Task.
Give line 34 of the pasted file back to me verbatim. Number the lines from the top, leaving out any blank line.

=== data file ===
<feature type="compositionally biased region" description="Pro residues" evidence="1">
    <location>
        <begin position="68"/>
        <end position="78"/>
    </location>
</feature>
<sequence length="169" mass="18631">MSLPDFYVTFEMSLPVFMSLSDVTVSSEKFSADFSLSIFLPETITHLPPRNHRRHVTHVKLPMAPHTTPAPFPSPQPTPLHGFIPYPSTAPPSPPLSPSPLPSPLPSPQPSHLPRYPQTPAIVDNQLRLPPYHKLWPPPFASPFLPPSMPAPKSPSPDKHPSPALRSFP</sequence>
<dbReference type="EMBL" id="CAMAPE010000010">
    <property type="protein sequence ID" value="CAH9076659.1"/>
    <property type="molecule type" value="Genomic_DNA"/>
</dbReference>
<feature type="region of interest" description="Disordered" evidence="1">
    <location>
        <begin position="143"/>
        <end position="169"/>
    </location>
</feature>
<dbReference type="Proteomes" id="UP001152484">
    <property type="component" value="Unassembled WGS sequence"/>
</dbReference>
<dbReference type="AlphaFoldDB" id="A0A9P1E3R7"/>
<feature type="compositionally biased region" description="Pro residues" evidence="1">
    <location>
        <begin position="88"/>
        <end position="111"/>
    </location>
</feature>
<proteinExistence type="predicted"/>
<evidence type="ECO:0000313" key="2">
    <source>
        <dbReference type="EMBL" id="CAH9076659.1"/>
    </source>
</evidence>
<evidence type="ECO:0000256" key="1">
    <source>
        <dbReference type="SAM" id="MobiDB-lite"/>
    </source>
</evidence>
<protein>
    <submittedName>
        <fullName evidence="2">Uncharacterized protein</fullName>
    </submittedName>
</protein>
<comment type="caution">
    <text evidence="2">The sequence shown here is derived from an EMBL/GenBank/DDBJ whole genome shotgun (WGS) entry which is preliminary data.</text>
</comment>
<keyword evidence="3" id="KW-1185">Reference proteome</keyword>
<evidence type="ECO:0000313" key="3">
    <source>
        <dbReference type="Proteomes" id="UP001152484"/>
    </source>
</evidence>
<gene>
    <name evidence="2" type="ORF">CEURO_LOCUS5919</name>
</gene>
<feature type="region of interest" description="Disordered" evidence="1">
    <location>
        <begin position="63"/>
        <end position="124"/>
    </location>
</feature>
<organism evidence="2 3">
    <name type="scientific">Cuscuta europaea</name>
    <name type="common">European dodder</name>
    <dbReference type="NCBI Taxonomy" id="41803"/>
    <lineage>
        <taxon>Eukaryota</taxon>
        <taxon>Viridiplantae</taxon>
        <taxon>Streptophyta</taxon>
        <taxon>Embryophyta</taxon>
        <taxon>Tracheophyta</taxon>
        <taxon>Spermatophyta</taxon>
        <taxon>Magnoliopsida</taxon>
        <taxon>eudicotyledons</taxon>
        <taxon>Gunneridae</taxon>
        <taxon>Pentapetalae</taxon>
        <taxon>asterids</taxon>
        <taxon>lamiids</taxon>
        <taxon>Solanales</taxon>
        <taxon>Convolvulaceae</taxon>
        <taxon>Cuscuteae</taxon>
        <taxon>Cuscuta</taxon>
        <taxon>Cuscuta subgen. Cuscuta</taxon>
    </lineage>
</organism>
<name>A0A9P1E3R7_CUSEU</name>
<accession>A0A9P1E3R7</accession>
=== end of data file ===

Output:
<evidence type="ECO:0000256" key="1">